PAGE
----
the hypothesis that evolution proceeds chiefly by the accumulation of gradual changes (in contrast to the punctuationist model).
Whenever we jumped we were accompanied by a blaze of blue sparks, which swirled around like snow before falling and disappearing like embers from a fire. I'd never noticed before, but when they lasted long enough to impact on the ground they'd sparkle and, just for a moment, there'd be a tiny dark hole, like a glimpse into a void. It would be there for half a second, then the hole would close and all would be normal.
The fields stretched out in all directions, with the mock-Aviary towering above, silhouetted in the distance. It was near dusk, with the sun fast descending and the skies a vivid orange.
"This place tastes amazing," I said, flicking my tongue out. "I'm not sure what it is, it just tastes cleaner."
"You've got weird priorities," Marv said, kneeling on the ground and breathing heavily.
I crouched down next to him. "Are you alright?" His dark skin had gone a little grey.
"I'll be fine," he said, waving his good arm, "but I've not done this as many times as you guys, remember? It's like being on a crazy fairground ride and then realising the harness isn't working right."
"You just described our entire lives," I muttered. Cal was standing a short distance away, gazing at the Aviary. "What's the plan?" I asked.
He pointed, not at the Aviary but at a nearby complex of buildings which were just visible over a hill. "We go there," he said, "and find out what's going on."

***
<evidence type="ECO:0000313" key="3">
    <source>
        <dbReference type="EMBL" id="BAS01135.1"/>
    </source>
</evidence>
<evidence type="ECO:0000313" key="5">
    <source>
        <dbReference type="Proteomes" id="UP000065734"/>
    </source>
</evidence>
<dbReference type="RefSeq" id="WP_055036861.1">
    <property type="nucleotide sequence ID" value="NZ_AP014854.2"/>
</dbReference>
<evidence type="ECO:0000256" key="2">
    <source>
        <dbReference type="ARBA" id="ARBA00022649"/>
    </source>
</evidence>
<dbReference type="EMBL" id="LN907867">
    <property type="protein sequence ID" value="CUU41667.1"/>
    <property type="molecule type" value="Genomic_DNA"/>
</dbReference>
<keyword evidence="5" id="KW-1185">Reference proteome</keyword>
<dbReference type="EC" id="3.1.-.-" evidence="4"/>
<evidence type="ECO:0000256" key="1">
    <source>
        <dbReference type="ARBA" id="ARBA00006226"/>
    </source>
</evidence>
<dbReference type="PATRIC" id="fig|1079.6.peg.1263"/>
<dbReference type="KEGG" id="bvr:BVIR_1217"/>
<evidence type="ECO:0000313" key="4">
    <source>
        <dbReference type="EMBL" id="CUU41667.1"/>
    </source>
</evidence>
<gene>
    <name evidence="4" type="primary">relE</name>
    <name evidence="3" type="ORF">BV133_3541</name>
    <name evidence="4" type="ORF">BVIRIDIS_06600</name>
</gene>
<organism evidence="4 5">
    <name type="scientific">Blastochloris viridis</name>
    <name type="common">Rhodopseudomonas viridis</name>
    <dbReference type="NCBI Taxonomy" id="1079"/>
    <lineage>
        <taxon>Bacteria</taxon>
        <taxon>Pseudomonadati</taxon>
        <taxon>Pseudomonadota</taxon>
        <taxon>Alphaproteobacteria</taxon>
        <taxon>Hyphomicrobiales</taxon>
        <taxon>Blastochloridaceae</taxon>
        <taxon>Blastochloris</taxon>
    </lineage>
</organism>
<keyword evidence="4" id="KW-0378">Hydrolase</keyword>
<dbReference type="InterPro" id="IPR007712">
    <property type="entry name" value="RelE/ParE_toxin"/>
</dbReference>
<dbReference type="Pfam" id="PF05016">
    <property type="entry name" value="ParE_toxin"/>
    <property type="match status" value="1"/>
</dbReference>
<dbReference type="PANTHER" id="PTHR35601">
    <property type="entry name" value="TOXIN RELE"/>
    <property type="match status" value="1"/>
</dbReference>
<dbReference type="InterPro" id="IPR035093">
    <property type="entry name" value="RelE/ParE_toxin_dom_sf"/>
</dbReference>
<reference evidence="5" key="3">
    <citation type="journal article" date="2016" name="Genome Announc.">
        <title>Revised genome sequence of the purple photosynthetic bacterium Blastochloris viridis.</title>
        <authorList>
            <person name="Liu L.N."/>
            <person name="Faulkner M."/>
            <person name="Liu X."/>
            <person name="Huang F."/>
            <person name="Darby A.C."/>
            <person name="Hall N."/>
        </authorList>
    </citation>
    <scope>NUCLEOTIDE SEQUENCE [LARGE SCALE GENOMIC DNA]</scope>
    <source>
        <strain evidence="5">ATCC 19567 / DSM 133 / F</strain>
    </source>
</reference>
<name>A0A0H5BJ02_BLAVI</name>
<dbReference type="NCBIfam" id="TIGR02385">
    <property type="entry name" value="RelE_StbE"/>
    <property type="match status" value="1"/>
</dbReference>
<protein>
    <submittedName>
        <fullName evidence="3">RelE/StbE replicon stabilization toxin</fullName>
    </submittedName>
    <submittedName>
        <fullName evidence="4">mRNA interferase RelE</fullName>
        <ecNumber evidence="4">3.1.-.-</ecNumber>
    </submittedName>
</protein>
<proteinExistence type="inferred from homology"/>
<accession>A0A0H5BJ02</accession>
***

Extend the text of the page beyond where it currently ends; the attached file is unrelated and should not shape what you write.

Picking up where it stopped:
"Just like that," Marv said flatly.
Cal turned towards us. "I don't have any specifics for you," he said. "None of us really know what we're dealing with here. But you chose to come with us."
Marv held up his hand. "Don't get heated, man," he said, "I know we're making this shit up as we go. It's just worth pointing out every now and then, is all I'm thinking."
As the sun made its final descent we moved carefully through the long grass towards the complex, keeping low and watching out for any signs of life. The fields seemed empty, as did the surrounding valley. The Aviary and the nearby buildings were the only structures visible. We crested a hill and found ourselves looking down on the network of buildings, which were surrounded by an enormous metal and wire fence. The architecture was both familiar and foreign, with odd building materials that weren't recognisable but an overall sense of purpose which still made sense. They were still people, after all.
We lay down in the grass, keeping a low profile while we waited for the sun to finally sink below the horizon. Cal was off in his own little world, a few feet away from us, eyes locked on the cluster of buildings. I lay next to Marv, close enough so that our bodies touched a little. It occurred to me that this would be romantic, if it wasn't for the presence of a dimension-hopping revolutionary and a possibly evil scientific base. Other than those things.
"Sucks, huh?" I said.
"When we met at the Black Jasmine," I said, "you seemed to be hitting on me a bit. Were you?"
Marv was resting his chin on his remaining arm and he tilted his head to look in my direction. "Hell, yeah," he said. "You were a girl, it was a club."
"Pfft," I said, which is a noise squamata are particularly well equipped to produce, "for real, don't be a smartarse."
"Did you know," he said, dodging the question, "that squamata are a bit of an enigma to thermals? We can't read your heat signature with any kind of accuracy, because you soak up your surroundings more than most people."
YOU ARE READING
A Day of Faces (complete novel)Science Fiction
WATTY 2016 winner! In Kay's world, weird is normal. Girls have tentacle dreads, there's a ruling class of flying angels, some folk have fur or horns and others can see heat signatures through walls. All of this made total sense to Kay until she met...